Born into a tenant farming family in North Carolina in 1946, Mary Louise, Mary Ann, Mary Alice, and Mary Catherine were medical miracles. Annie Mae Fultz, a Black-Cherokee woman who lost her ability to hear and speak in childhood, became the mother of America's first surviving set of identical quadruplets. They were instant celebrities. Their White doctor named them after his own family members. He sold the rights to use the sisters for marketing purposes to the highest-bidding formula company. The girls lived in poverty, while Pet Milk's profits from a previously untapped market of Black families skyrocketed.
Over half a century later, baby formula is a seventy-billion-dollar industry and Black mothers have the lowest breastfeeding rates in the country. Since slavery, legal, political, and societal factors have routinely denied Black women the ability to choose how to feed their babies. In Skimmed, Andrea Freeman tells the riveting story of the Fultz quadruplets while uncovering how feeding America's youngest citizens is awash in social, legal, and cultural inequalities. This book highlights the making of a modern public health crisis, the four extraordinary girls whose stories encapsulate a nationwide injustice, and how we can fight for a healthier future.
About the author
Andrea Freeman is Associate Professor at the University of Hawai'i at Mānoa William S. Richardson School of Law. Freeman writes and researches at the intersection of critical race theory and issues of food policy, health, and consumer credit. She is the pioneer of the theory of "food oppression," which examines how partnerships between the government and corporations lead to racial and gender health disparities. Her work has been featured on NPR, Huffington Post, Salon, The Washington Post, The Conversation, Pacific Standard, and more.
"Skimmed provides a powerful portrait of how racism fuels the disparity between who breastfeeds in the U.S. Freeman shows that race continues to matter, even when it comes down to our children's first food, despite many Americans' belief that we are beyond race."
—Khiara M. Bridges, University of California, Berkeley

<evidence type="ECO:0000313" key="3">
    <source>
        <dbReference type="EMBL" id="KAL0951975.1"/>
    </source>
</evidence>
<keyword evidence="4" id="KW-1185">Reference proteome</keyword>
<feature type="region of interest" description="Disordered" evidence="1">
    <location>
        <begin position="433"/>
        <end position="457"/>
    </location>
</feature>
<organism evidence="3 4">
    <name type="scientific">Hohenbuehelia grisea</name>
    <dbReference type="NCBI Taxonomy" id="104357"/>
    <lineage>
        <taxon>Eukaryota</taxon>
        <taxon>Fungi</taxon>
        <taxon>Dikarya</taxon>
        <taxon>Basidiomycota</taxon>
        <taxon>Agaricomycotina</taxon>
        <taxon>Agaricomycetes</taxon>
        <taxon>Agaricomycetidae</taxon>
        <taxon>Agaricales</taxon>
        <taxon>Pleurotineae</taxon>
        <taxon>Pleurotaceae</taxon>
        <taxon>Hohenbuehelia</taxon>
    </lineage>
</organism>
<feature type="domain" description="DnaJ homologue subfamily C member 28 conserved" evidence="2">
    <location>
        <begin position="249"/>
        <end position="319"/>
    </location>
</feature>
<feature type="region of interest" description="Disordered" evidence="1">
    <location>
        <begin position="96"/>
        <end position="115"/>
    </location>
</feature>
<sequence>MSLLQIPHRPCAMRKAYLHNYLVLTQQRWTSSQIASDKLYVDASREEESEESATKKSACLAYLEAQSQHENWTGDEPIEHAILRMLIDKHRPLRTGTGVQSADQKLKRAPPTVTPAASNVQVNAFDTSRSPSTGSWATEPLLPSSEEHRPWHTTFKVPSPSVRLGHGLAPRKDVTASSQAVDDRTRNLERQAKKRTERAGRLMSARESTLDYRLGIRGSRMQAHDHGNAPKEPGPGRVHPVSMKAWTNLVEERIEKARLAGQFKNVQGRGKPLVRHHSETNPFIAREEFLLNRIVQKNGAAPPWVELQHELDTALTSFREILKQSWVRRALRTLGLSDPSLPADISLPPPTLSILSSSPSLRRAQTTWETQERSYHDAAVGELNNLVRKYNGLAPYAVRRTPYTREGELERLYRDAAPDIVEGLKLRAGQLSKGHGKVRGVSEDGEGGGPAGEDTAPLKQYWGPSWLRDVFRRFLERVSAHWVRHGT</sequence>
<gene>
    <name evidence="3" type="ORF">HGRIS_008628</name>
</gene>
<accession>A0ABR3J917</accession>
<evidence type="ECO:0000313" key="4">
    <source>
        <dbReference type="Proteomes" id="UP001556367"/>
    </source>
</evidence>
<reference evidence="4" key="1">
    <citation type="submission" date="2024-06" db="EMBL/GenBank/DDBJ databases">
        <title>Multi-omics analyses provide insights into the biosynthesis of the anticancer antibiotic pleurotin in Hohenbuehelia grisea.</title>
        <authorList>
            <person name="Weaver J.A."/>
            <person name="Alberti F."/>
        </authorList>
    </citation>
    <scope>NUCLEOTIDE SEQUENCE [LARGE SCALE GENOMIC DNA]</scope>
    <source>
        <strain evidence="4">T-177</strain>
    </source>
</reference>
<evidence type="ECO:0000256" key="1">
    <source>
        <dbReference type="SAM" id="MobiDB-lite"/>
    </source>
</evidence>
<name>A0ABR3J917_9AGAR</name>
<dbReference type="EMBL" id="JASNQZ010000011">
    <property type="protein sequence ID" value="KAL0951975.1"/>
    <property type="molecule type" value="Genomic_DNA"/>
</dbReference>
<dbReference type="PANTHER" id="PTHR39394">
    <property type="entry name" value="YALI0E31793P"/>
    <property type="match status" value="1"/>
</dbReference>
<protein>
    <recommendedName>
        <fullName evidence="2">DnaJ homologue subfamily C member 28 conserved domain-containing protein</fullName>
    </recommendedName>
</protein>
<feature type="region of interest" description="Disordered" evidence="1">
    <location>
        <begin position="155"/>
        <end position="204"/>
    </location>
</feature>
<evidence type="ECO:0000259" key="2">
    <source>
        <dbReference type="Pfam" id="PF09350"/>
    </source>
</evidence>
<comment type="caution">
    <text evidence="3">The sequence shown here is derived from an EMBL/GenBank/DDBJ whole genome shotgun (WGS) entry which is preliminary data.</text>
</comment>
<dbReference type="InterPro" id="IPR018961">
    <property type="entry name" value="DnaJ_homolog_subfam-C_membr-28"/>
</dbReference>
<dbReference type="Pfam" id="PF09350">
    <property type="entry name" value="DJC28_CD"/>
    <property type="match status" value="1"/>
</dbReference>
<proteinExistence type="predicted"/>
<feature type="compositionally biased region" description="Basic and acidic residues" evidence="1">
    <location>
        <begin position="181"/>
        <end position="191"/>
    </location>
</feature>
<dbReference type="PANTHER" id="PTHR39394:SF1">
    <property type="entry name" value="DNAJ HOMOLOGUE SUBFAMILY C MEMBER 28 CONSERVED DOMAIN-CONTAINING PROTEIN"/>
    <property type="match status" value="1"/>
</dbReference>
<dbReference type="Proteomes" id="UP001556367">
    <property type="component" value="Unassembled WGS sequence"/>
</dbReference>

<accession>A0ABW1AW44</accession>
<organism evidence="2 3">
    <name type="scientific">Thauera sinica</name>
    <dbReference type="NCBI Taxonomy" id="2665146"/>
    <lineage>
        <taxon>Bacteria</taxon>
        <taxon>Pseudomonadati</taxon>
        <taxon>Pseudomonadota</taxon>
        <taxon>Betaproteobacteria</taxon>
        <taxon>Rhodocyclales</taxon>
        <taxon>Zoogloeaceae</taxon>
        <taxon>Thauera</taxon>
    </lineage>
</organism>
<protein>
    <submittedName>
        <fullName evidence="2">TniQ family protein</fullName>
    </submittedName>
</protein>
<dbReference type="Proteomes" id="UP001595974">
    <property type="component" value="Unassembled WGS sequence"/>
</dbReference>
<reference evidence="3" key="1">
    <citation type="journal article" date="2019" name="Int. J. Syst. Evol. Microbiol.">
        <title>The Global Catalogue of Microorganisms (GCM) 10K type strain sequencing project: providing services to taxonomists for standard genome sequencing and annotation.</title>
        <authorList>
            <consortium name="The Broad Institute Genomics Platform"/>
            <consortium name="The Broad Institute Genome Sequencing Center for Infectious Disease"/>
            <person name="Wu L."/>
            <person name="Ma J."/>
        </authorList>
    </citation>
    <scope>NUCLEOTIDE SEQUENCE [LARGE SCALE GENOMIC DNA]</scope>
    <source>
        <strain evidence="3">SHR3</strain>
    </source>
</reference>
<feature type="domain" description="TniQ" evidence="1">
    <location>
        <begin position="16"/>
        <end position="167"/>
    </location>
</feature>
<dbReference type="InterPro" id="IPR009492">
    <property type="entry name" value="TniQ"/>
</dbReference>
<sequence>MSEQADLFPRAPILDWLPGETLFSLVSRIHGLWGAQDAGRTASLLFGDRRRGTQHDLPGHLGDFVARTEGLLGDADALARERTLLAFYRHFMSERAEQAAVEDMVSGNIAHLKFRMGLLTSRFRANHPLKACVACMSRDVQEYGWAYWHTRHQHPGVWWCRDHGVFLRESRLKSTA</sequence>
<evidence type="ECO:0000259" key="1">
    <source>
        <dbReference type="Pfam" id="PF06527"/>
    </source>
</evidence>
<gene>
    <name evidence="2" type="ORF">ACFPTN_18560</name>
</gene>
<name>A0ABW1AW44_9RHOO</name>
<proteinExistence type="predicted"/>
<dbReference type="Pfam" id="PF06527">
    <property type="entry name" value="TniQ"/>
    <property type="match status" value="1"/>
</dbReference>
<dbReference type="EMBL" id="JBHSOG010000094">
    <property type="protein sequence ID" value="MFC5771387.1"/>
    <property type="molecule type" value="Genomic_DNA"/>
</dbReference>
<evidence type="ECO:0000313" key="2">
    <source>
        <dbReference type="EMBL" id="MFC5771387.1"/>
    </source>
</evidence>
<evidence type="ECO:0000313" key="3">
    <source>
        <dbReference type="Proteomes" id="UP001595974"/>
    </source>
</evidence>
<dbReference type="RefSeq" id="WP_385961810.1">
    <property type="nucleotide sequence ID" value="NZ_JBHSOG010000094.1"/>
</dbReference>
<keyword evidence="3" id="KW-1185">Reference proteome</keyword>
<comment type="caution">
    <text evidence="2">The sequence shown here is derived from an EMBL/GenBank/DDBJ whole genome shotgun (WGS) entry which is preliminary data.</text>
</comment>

"Recovering the remarkable story of the Fultz quadruplets, Andrea Freeman brilliantly reveals how racism, economic inequality, and an unholy alliance between corporations and federal programs create the racial disparity in breastfeeding. Skimmed connects longstanding stereotypes to structural impediments that deny Black mothers the ability to decide for themselves how to feed their babies. This urgent book reveals the deadly consequences of a health crisis that implicates race, gender, economic, food, and reproductive justice."
—Dorothy Roberts, author of Killing the Black Body: Race, Reproduction, and the Meaning of Liberty
"This book blew me away. In prose that is equally rigorous and lush, Andrea Freeman walks us into the making of an engineered health crisis through the lives of four Black girls. Skimmed patiently explores the nexus between Blackness and Indigeneity, engineered terror and liberatory possibilities. It is the rare book that my heart will never forget, and my head will always wonder how on earth Freeman pulled this off."
—Kiese Laymon, author of Heavy: An American Memoir
"Skimmed weaves together the story of the Fultz family with history and legal scholarship to explain how medical coercion and white supremacy have shaped Black communities' access to first food. Offering solutions from food justice organizers, Andrea Freeman shows us a path to supporting families who want to breastfeed."
—Dani McClain, author of We Live for the We: The Political Power of Black Motherhood